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Rediff News  All News  » Business » Private charters may be allowed to convert to scheduled airlines

Private charters may be allowed to convert to scheduled airlines

June 30, 2014 18:28 IST

A charter flightTo promote air travel in hitherto unconnected destinations, government is considering allowing non-scheduled air operators and aircharter firms to convert to scheduled operators to fly on routes not touched by existing airlines.

A major relief being considered is that the NSOPs, which are granted scheduled operators' permit, would not attract customs duty for importing aircraft.

They would be allowed to have codeshare with existing scheduled airlines or with other such NSOPs, official sources said.

The proposal to allow NSOPs to be converted into scheduled commuter or shuttle services has been recently moved by the aviation regulator Directorate General of Civil Aviation to encourage air connectivity in and out of Tier-II and Tier-III cities, they said.

While scheduled airlines operate flights as per schedules drawn up for several months or even years and are committed to flying during these periods on these routes, an NSOP or a charter operates irregularly and may be planned a short time before a flight.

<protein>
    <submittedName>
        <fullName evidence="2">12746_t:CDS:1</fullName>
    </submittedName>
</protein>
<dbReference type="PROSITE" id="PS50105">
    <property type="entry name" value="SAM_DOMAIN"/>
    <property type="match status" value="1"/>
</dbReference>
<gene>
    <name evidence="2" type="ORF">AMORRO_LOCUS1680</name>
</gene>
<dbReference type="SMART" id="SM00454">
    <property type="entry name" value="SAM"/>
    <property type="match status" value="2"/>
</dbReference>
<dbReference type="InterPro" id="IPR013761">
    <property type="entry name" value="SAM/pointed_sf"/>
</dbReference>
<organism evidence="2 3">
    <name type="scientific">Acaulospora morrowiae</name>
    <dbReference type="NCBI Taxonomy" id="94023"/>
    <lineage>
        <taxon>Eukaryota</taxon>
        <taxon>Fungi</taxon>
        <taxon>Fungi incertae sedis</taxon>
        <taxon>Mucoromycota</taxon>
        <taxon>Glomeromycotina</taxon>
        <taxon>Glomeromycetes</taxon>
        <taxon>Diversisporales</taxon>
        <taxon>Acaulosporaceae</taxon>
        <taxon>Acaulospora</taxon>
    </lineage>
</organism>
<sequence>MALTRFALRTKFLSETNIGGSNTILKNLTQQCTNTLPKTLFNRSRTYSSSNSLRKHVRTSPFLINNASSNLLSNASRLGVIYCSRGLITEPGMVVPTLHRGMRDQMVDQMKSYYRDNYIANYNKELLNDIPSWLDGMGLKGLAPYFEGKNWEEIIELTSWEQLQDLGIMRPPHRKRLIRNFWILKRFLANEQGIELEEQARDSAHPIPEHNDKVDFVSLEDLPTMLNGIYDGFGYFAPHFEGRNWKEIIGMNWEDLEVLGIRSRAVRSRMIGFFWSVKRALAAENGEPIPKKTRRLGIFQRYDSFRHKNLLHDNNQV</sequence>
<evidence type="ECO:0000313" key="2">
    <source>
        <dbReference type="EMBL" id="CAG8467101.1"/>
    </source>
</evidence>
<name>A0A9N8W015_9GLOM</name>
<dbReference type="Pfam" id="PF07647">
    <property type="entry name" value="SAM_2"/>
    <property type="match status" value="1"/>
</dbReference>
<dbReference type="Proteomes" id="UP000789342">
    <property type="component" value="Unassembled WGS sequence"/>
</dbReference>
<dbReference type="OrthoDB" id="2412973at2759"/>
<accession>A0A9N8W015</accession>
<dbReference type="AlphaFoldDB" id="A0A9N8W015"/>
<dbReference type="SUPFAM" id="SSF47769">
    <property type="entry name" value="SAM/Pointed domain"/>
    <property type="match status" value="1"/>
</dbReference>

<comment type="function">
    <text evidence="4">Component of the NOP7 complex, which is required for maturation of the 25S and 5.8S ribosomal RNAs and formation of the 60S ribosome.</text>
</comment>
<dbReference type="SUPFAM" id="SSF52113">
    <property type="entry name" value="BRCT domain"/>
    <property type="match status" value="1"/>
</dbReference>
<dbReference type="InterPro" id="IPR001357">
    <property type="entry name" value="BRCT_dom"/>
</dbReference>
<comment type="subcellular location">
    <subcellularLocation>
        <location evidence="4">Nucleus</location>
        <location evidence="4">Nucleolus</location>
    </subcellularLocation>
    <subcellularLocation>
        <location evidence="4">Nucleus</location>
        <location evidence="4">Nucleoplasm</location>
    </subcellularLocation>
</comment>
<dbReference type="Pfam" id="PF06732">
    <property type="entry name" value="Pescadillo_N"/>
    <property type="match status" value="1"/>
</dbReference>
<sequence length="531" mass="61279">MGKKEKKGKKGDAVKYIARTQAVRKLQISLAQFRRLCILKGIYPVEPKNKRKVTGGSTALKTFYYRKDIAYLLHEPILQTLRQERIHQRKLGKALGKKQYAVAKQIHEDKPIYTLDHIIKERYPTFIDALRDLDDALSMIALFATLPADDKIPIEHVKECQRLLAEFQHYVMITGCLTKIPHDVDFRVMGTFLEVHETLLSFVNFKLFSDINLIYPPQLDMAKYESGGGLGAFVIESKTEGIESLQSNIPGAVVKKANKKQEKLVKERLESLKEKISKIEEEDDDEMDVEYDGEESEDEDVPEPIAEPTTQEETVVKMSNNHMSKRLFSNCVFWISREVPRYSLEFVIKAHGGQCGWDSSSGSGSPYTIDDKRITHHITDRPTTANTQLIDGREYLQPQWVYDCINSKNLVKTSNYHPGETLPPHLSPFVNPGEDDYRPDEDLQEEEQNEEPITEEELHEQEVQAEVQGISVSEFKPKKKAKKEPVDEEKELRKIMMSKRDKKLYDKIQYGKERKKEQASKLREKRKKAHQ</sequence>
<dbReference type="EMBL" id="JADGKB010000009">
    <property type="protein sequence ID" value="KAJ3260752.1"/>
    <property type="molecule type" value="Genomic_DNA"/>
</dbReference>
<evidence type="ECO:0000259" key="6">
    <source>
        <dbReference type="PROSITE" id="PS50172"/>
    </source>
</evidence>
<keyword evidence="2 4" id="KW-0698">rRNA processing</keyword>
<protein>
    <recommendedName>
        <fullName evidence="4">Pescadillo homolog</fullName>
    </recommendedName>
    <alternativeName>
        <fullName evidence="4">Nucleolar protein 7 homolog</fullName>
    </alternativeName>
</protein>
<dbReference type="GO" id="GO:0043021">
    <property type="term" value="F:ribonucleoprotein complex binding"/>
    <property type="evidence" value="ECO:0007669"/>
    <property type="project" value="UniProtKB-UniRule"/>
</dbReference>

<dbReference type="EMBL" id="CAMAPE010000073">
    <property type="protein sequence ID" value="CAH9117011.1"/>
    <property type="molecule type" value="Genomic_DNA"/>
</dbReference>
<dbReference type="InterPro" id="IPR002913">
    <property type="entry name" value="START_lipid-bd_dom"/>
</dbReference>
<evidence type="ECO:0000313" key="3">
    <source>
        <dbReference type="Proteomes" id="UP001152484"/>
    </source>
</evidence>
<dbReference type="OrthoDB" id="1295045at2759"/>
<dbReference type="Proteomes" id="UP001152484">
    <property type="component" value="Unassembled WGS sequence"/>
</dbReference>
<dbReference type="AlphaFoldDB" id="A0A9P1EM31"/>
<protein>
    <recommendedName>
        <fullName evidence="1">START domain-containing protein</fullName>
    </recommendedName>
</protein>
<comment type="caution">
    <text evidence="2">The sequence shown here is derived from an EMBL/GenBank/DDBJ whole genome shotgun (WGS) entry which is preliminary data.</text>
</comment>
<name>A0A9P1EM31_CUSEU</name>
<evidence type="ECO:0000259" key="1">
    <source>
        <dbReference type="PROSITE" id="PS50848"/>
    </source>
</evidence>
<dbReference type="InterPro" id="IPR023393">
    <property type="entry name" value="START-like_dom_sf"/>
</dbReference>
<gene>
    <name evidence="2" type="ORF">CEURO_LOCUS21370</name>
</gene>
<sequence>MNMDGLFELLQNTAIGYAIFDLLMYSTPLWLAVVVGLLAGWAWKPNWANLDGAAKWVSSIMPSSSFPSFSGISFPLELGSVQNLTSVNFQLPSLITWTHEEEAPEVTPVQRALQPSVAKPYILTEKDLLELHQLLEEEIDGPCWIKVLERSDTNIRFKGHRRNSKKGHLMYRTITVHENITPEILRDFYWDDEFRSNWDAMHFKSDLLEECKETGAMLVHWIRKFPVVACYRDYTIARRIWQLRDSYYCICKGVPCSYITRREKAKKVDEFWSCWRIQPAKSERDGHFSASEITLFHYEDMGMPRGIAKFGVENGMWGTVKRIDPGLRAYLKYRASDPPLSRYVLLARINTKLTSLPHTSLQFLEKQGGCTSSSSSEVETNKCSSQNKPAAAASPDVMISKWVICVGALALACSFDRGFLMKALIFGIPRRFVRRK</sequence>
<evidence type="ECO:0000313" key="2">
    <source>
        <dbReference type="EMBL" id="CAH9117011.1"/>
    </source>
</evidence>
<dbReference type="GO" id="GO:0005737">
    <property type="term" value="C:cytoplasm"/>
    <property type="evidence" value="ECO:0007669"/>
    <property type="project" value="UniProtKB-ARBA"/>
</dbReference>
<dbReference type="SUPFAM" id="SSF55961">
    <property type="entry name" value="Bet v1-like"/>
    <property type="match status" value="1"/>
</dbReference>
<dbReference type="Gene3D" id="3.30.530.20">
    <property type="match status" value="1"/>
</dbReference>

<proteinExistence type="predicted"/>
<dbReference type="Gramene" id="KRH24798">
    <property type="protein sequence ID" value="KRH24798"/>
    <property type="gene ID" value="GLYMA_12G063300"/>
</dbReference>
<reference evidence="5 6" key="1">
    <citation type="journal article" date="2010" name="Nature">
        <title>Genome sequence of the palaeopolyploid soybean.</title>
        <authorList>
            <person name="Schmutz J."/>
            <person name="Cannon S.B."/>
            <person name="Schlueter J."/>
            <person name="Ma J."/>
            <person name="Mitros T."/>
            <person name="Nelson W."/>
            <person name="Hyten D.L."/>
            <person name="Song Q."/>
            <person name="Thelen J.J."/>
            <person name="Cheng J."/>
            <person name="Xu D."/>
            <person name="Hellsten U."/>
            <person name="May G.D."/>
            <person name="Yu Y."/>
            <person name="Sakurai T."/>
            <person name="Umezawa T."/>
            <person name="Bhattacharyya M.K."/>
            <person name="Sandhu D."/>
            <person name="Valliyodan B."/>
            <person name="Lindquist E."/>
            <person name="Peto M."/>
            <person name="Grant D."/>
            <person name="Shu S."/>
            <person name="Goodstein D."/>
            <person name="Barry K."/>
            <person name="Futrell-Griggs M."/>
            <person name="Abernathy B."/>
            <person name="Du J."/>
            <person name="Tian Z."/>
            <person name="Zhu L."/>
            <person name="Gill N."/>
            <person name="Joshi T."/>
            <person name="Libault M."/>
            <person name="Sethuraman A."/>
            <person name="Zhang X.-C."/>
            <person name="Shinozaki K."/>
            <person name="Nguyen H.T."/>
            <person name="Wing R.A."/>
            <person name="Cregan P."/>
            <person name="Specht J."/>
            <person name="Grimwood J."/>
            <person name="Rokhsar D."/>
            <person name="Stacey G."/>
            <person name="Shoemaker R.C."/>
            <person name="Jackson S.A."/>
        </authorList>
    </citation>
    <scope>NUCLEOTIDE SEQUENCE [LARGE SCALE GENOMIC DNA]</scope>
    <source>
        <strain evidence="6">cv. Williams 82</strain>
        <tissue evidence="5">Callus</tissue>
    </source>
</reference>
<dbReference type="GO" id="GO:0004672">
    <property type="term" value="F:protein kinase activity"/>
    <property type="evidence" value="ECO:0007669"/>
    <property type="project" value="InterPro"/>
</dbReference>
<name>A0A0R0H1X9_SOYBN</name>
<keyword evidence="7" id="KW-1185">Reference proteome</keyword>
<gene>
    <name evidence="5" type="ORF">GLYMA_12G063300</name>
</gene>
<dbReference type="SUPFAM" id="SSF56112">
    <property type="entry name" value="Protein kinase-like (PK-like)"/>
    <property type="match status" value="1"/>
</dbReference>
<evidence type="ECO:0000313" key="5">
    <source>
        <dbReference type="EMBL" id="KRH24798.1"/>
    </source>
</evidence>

The NSOPs have also to be assured of a full load of passengers.

There are currently about 130 NSOPs which are registered with the DGCA.

The proposal, now being vetted by the government, comes in the wake of some state governments, like Uttar Pradesh, Gujarat and West Bengal, initiating moves to provide intra-state air connectivity by giving various sops to private aviation firms.

It would give NSOPs the right to publish flight schedules and put flights on routes not served by existing scheduled airlines, the sources said, adding they would have to operate to at least one uncharted route if they want to convert to a scheduled carrier.

To give effect to the proposal, Section 134-A of the 1934 Aircraft Act, which is an elaborate set of rules governing NSOP operations, would have to be amended, they said.

In India, there are either private aircraft owners or NSOPs. While the first category can buy an aircraft and fly it only for personal purposes, an NSOP, a company or individual, can fly the planes for commercial purposes.

Both these categories have different import duty structures.

Recently, Uttar Pradesh government came up with sops like four per cent tax on jet fuel for small aircraft operating within the state, guaranteed purchase of 30 per cent or six seats in each flight and exemption of landing and parking charges to promote intra-state air connectivity.

It has invited applications from private air operators for launching flights from and to places like Lucknow, Meerut, Moradabad, Agra, Allahabad, Kushinagar, Varanasi, Gorakhpur, Chitrakoot.

Last year, a similar move was made by West Bengal government for a three-year sales tax waiver on aviation turbine fuel in Bagdogra, making it the cheapest airport in the country for airlines which want to tank up.

It had also announced a 50 per cent cut in sales tax on additional ATF lifted by airlines, having large number of flights, from Kolkata airport.

Similarly, Gujarat government has aided private players to start intra-state passenger and cargo services, identifying five circuits and 11 airstrips across the state for offshore and onshore service.

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